I guessed that the small strip of Bosnian territory between Split and Dubrovnik (the "Neum Corridor") might be causing a problem, so I tried an even simpler request: directions from Split to Zagreb, a route that lies entirely within Croatia. The result was even more surprising: "We could not calculate directions between split, croatia and zagreb, croatia."

So the problem runs deeper than the Neum corridor; there seems to be a more fundamental problem with Google's Croatia database. But maybe it's just Croatia that is flawed and everywhere else in the Balkans is OK? I asked for directions between two neighbouring capitals, Belgrade and Podgorica. At first everything looked fine: as I expected, the results show a blue line heading southwest from Belgrade and continuing along major roads to Podgorica. But wait a minute - what is that thick blue line southeast of Belgrade? Closer inspection of the driving directions reveals the problem: Google wants us to head southeast for 150km, turn around, and drive back to the outskirts of Belgrade on the same road before finally taking the correct road towards Montenegro.

At this point I gave up.

As far as I know ViaMichelin is more reliable in providing driving directions in the Balkans. Certainly it acquitted itself well on the examples above. However it's possible that similar horrors lurk within the databases of ViaMichelin and other non-Google mapping websites - if you know of any, let me know.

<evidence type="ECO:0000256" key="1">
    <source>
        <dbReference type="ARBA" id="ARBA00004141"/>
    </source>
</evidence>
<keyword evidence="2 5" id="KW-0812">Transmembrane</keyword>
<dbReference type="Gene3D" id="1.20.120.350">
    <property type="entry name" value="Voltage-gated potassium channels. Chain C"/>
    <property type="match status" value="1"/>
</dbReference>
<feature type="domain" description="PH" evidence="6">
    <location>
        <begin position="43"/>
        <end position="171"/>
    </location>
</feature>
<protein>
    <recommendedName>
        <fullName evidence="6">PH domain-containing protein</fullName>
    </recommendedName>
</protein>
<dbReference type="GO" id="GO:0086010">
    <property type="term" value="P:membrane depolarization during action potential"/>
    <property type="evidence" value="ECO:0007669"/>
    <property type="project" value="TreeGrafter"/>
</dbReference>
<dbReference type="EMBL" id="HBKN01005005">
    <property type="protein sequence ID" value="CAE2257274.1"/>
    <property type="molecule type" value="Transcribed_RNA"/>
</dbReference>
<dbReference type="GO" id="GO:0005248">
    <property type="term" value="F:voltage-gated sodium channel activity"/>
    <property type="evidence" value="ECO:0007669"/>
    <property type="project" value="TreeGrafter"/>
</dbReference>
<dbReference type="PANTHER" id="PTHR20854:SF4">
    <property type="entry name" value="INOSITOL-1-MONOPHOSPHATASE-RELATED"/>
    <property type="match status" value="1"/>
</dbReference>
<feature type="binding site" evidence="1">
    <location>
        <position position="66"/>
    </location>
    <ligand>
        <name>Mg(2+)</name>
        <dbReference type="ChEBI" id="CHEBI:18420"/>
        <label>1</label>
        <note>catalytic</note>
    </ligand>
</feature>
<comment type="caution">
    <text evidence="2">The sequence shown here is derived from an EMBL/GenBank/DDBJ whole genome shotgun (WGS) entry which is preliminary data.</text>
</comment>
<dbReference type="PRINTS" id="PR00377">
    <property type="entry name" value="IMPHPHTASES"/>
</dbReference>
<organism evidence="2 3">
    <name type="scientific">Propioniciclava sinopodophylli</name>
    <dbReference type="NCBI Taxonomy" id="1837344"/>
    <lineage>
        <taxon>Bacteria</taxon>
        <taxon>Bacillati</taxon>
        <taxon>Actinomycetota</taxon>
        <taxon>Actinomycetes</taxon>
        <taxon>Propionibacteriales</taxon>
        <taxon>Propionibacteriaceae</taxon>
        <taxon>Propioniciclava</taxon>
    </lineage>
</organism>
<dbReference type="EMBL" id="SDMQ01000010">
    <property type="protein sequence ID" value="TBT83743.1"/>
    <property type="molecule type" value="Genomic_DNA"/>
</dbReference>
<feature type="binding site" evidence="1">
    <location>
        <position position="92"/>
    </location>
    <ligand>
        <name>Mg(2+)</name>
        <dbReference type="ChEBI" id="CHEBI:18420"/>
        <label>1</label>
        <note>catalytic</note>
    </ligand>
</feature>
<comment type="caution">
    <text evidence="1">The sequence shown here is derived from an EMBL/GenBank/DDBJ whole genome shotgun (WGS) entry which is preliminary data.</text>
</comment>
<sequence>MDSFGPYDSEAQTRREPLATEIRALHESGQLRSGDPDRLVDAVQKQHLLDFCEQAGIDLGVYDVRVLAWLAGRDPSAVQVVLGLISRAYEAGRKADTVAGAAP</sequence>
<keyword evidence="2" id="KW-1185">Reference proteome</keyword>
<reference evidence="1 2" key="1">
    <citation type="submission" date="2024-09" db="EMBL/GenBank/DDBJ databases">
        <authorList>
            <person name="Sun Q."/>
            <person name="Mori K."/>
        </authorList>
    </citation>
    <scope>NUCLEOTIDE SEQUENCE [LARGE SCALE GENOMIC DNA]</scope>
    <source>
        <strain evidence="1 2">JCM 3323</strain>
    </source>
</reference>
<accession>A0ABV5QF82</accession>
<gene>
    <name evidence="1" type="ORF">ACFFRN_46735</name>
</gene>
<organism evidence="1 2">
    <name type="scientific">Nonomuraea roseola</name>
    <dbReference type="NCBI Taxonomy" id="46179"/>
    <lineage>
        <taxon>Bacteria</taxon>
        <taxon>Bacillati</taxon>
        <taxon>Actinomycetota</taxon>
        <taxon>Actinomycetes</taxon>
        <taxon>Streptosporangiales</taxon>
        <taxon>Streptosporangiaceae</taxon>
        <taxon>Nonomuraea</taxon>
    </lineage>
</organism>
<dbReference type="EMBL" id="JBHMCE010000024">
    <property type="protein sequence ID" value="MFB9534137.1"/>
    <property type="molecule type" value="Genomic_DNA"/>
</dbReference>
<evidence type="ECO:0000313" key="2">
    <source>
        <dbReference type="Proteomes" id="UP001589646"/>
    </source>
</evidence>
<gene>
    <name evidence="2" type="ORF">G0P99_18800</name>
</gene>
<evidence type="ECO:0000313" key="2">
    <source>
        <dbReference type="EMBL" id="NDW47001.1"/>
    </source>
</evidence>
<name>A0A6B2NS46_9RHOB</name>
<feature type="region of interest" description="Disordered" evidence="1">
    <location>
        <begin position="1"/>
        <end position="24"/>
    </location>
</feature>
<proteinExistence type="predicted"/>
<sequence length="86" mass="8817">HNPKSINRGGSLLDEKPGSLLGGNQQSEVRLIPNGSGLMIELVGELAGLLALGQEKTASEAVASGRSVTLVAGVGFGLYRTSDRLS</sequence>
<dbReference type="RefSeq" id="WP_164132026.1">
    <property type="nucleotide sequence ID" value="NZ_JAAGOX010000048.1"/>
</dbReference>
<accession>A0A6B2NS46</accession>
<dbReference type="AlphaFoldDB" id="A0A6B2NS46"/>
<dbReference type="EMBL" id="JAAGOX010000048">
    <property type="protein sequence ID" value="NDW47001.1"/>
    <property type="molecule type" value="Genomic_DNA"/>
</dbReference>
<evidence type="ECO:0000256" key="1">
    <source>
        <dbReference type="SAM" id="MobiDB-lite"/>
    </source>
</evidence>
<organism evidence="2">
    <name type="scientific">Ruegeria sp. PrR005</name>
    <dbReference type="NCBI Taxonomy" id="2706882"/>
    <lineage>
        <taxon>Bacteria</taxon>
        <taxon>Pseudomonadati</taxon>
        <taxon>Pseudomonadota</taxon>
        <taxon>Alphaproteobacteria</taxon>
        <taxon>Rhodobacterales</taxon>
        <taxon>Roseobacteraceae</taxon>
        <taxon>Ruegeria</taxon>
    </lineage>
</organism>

Saturday, November 08, 2008

Through the Balkans by motorcycle - a trip report

Not MY trip report, I hasten to add - I haven't suddenly taken up motorcycling. But I thought that readers of this site might be interested in a new travelog by Jayne Cravens about her journey through Eastern Europe, including several Balkan countries, in September 2008. The descriptions of road conditions and campsites should be particularly useful to anyone planning a similar journey, while motorcyclists and non-motorcyclists alike should enjoy the many stories of the random acts of kindness that add so much to the experience of visiting the region.

Belgrade: the best nightlife in Europe?

Belgrade's reputation for nightlife seems to be growing unstoppably at the moment. An article in the Times this week claims that you can find "Europe's best nightlife in buzzing Belgrade", and points out a selection of highlights from the city's "ever-changing cobweb of clubs and bars".

Tuesday, November 04, 2008

New photos of Croatia

Following a recent trip to Croatia, I have significantly expanded the Croatia Photo Galleries. A variety of places that I had not previously visited are included, among them the islands of Korčula, Mljet, Vis, and Šipan. I haven't forgotten about inland Croatia either - there are new photos of Osijek, Imotski, and the Samobor hills.

In the coming months I will be rewriting and expanding the Croatia pages on Balkanology to reflect my most recent experiences there.

Monday, November 03, 2008

Bulgarian bus timetables - now in English

The "" website, a database of interurban bus timetables in Bulgaria, has been around for quite a while. Until recently it was available in Bulgarian only, which made it difficult for many travellers to use - particularly given the difficulties of inputting place names in Cyrillic characters. Things have just got a whole lot easier with the launch of an English language version of the site - very useful for anyone planning to travel around Bulgaria by public transport.